Florida Again Meets Its Kryptonite as UConn Stuns Gators in 2014 Final Four

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Florida Again Meets Its Kryptonite as UConn Stuns Gators in 2014 Final Four
Tony Gutierrez/AP Images

As Florida took the court Saturday night there was a sense that the Gators had arrived in the Dallas area in Superman style—aloft and flying all on their own, no jet engines needed, capes fully extended.

That illusion stayed neatly in place for the first 11 minutes of their NCAA tournament semifinal, as the Gators raced out to an early 12-point lead that seemed to confirm superheroes were indeed in the house at AT&T Stadium.

But then Connecticut broke out the kryptonite and watched its allegedly unassailable foe wilt to the floor during a 63-53 defeat.

Okay, so you might prefer to refer to UConn’s lethal weapon as defense instead of kryptonite. Either way, the Huskies beat the No. 1-ranked and No. 1-seeded Gators for a second time this season, and ended Florida’s bid to become a mini-dynasty with three national championships in nine years.

Had there been a big red “S” on the Gators’ chests it would have stood for “stunned,” just as they were the last time they played UConn.

Ronald Martinez/Getty Images

That was way back on Dec. 2. According to the popular narrative, UConn’s Shabazz Napier got a lucky offensive rebound and hit a lucky buzzer-beater.

Total fluke, according to every man, woman and child in GainesvilleA lot of sportswriters concurred as well.

Since then, Florida rose to the role of Final Four favorite via a 30-game win streak. That set the stage for Florida to set the record straight against UConn with the nation watching.

Uh-oh. Aside from the rapid start the Gators did little else right, and now their winning binge has losses to UConn as bookends, proving that basketball lightning can strike twice.

This was supposed to be a showdown between two amazing point guards, Napier and Wilbekin. But someone forgot to remind the Gators that Ryan Boatright gives UConn two point guards in its starting lineup, and that his skill set meant Wilbekin was harassed wire-to-wire.

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UConn’s monster edge in the backcourt shut down the passing lanes so thoroughly that the Gators ended the night with only three assists, a season low.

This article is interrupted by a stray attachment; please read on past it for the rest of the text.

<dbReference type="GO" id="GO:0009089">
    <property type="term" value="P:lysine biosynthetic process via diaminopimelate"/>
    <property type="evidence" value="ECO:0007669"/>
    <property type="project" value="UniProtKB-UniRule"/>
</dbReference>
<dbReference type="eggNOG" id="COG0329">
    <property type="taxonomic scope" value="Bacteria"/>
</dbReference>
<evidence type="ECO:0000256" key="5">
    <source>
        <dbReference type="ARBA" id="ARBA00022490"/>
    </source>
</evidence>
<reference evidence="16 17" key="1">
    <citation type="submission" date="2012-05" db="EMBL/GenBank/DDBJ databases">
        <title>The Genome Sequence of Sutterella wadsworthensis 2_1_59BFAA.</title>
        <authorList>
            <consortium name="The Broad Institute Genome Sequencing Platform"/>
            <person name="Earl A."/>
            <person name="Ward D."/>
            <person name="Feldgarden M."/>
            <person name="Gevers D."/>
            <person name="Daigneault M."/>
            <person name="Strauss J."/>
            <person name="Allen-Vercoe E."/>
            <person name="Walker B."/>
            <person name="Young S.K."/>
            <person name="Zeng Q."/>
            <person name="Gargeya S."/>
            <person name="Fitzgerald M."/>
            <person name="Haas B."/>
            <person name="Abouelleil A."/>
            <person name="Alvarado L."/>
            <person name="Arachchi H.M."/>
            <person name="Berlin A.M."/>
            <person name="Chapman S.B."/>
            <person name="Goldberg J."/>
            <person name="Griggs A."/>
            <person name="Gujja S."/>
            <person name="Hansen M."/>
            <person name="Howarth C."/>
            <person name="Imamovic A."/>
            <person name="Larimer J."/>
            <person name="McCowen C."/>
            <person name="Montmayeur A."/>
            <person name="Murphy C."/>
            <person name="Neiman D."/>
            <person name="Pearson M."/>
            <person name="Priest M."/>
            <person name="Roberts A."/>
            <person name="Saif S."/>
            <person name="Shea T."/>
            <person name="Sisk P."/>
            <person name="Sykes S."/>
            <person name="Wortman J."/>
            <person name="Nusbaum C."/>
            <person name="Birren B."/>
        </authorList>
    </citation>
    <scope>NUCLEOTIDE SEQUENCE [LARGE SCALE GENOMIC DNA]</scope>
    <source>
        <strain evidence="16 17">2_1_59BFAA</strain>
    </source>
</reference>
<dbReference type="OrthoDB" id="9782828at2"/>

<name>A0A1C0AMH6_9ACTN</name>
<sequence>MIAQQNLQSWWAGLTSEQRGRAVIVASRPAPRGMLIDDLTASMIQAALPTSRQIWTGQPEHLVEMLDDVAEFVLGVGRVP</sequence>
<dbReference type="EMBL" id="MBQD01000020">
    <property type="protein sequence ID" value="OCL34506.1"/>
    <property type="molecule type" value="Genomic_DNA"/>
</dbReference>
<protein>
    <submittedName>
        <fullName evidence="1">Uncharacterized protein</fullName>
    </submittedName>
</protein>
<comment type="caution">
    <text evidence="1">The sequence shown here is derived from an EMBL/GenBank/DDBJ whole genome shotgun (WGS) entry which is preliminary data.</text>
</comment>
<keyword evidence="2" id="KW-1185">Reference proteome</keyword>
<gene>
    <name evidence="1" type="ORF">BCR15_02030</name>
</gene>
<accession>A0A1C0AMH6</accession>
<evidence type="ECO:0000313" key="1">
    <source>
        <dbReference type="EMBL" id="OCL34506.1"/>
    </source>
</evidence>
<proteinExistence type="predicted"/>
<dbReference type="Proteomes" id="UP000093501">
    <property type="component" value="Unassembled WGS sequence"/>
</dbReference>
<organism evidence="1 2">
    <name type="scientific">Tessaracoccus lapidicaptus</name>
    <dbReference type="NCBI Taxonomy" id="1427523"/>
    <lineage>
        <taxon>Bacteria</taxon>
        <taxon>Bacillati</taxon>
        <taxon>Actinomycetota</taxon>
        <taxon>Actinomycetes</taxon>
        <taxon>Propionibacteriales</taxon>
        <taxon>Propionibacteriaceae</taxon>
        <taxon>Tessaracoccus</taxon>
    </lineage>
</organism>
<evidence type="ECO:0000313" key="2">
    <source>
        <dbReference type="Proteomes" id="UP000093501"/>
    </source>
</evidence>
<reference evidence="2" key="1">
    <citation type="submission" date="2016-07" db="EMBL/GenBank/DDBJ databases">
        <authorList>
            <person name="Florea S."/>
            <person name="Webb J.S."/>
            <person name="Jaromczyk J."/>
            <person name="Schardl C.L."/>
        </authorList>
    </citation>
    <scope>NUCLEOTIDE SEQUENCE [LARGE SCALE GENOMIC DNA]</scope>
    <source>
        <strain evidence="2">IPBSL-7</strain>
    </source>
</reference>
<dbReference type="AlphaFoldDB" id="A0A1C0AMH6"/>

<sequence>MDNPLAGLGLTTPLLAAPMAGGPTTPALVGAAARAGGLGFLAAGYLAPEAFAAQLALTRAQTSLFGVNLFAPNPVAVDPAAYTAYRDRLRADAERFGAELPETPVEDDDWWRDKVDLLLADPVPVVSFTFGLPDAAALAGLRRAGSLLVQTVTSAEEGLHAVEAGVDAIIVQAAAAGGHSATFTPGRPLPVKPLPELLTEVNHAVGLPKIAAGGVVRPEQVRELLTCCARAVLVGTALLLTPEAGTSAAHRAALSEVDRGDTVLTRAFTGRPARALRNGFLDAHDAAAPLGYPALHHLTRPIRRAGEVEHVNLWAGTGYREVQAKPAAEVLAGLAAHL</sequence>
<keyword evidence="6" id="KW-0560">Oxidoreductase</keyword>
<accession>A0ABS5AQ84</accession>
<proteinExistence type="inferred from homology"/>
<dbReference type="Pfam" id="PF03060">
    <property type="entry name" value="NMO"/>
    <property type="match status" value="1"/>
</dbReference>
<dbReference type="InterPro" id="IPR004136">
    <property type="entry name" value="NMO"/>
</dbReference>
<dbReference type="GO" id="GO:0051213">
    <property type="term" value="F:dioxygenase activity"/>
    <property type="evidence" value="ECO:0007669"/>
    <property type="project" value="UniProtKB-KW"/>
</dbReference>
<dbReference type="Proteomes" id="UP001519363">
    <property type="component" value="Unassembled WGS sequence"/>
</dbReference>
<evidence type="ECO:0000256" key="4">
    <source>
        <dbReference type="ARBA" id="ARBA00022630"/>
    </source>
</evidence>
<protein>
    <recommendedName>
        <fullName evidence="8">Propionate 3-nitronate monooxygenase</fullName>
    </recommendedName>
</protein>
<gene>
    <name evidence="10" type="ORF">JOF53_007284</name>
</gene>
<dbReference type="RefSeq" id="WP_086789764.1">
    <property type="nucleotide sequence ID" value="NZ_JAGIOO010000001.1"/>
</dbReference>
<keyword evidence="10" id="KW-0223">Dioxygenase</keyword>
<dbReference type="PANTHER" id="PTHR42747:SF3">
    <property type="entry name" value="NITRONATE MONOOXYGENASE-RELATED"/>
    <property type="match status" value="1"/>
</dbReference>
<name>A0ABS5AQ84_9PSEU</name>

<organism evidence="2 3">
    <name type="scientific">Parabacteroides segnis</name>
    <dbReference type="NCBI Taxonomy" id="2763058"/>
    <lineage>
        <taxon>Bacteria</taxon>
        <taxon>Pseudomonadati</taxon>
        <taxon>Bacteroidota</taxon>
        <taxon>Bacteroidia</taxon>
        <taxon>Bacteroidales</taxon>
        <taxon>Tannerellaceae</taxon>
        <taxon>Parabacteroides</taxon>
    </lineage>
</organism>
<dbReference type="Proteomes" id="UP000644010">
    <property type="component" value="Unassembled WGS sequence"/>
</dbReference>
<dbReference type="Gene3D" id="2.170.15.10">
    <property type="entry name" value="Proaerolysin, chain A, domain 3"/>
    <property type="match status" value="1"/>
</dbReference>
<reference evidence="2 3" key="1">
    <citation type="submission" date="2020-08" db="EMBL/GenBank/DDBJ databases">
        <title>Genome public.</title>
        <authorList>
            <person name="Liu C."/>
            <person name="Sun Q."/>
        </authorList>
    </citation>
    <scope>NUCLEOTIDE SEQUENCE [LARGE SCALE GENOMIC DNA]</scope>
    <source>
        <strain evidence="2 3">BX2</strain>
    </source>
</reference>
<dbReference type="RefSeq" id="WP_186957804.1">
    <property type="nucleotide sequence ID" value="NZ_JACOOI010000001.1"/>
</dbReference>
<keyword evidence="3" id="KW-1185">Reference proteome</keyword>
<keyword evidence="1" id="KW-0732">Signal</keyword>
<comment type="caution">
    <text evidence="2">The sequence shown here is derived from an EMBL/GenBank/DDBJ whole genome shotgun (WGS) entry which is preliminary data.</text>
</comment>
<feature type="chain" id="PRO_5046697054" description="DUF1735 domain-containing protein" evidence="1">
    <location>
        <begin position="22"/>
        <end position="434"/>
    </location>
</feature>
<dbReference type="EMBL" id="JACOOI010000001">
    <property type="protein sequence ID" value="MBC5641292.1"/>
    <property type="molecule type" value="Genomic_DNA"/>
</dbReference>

Wilbekin managed his one and only assist 10 seconds into the game, and then never set up another score in the remaining 39 minutes and 50 seconds.

At Florida’s post-game press conference, Wilbekin’s reaction to learning his teams assist-to-turnover ratio was 3-to-11 was outright bewilderment.

“That’s crazy,” the Southeastern Conference’s Player of the Year told reporters. “That's not usually what we do. All credit goes to them and their guards and the way they were denying and putting pressure on us. We weren't taking care of the ball. When we would get by them, we wouldn't keep the ball tight and they would reach from behind. We were just being too loose with it.”

That lone Wilbekin scoring pass did generate a three-point basket for Michael Frazier II, but that’s another thing that never happened again for the Gators. The rest of the way they never hit again from long distance, going 0-for-9 the rest of the night.

And this time no one in Gator nation could blame a loss to UConn on luck.

David J. Phillip

Florida was simply beaten on both ends of the court in this high-stakes rematch. Florida’s senior-laden lineup came to Texas on the heels of finally breaking its Elite Eight jinx on its fourth try, but clearly wasn’t ready to get over the next hump.

Nor was their coach, at least not this time around.

Billy Donovan entered this Final Four with a chance to solidify his growing reputation as the next Mike Krzyzewski. But when UConn’s Kevin Ollie went to a small lineup with four ball-protecting guards, Donovan had no answer.

Instead of becoming the next Coach K, his strategy was knocked for a loop by UConn's Coach K.O.

Even with the size advantage handed to them, the Gators couldn’t rule the lane. With five minutes left they had been outscored more than 2-to-1 in the paint, by a 30-14 margin.

“The difference in the game was Scottie Wilbekin couldn't live in the lane like he had all year long for us,” Donovan told reporters at his post-game press conference. “He had a really, really hard time getting in the lane around Boatright.  He had a hard time getting around Napier, which inevitably made our offense very, very difficult.”

Added a humbled Donovan: “I thought the difference in the game was our backcourt guys could not get into the lane at the rate that Boatright and Napier could.”

Facing the seventh-seeded Huskies, Florida seemingly had the easiest path to Monday night’s championship game. After all, the Gators had won all of their NCAA tourney games by double digits. But that’s the margin they lost by to UConn.

David J. Phillip

The Gators were believed by many to have the nation’s best defense, but they couldn’t stop UConn from hitting nine consecutive field goals over an 11-minute stretch in the second half.

And it would have been much, much worse for Florida if Patric Young hadn’t muscled up and scored 16 of his 19 points for Florida in the second half.

At the Florida press conference Young reflected on his final college season: “Just this team was so special, something I'm never going to forget for all my life. We accomplished a lot just by loving each other and being really committed and loving playing with one another.”

Yes, they accomplished a lot, but not the one thing they wanted most.

Tom Weir covered 15 Final Fours as a columnist and reporter for USA Today.

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